Quote:
Originally posted by mdriftmeyer
Apple does not compete against Linux for future IT sales. Apple and Linux compete against Microsoft for future IT sales.

Let's be clear. Linux and BSD based OS X will cooperate much better for the Fortune 100 and 500. They still have to compete against SUN, HP and IBM. This doesn't even include the Federal Markets.

The big question will be if Apple is really serious about helping taking out Microsoft and its Enterprise solutions, and be satisfied with a solid marketshare, but not a leading marketshare.

Microsoft knows Linux is eating heavily into its Enterprise Server Revenues.

Linux isn't going to be a big player in the gaming console arena.

Apple isn't going to be a big player in the gaming console arena.

The content creation and enterprise software development arenas is where Apple wants to grow. Content creation includes more than Artists. It includes all forms of media content, from the News to Hollywood.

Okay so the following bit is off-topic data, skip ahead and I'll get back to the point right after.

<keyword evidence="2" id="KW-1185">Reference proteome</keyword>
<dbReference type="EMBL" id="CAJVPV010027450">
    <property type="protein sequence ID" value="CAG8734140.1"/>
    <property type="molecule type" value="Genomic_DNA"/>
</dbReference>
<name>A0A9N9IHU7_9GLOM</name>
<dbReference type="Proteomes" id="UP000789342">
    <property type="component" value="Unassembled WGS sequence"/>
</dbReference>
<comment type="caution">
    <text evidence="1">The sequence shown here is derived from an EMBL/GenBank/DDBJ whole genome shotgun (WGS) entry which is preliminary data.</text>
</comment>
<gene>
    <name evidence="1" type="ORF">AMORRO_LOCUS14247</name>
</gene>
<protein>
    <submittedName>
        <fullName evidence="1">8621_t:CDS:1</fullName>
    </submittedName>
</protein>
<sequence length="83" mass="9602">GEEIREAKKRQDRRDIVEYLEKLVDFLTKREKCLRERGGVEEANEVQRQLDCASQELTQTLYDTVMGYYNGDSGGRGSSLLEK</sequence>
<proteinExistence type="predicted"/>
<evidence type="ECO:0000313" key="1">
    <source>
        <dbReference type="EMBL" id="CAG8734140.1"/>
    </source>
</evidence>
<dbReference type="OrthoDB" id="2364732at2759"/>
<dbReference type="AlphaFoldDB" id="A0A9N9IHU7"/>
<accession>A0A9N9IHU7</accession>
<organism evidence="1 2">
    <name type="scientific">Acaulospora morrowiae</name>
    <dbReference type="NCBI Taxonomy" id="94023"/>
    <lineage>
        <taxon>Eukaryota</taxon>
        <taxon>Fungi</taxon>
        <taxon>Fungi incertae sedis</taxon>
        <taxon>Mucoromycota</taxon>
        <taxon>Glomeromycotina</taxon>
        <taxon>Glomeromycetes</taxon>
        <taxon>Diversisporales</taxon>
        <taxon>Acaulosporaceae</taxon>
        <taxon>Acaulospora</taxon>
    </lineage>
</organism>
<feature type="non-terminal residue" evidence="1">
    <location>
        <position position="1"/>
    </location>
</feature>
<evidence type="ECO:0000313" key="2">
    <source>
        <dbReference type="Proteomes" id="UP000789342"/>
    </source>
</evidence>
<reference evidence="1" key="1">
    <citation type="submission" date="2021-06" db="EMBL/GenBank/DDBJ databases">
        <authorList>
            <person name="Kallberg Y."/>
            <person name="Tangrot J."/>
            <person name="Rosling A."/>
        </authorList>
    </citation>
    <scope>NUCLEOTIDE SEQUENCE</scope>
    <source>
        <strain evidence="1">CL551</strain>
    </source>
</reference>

Either way Intel has to step up and support both Apple and Linux or see AMD embrace them with future open arms.

I agree, mostly. I think that Apple has slowly been working enterprise at a low level and created good products and a good buzz and with Intel inside maybe IT dept. see one more mental block fade away. I really wonder what the server road map with Intel looks like on Jobs' desk.

This is a perfect example how an undiverse ecosystem has been proven to be inherently risky and unstable. Occasionally some company will dominate for a while but it can't last. With the current threats of crime and terrorism, the web and enterprise systems must be heterogenious. The simple free market can't simply be allowed dictate monopolistic systems or the system will be under threat. Even Linux or Apple shouldn't support it all.
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post #49 of 104
Quote:
Originally posted by Aurora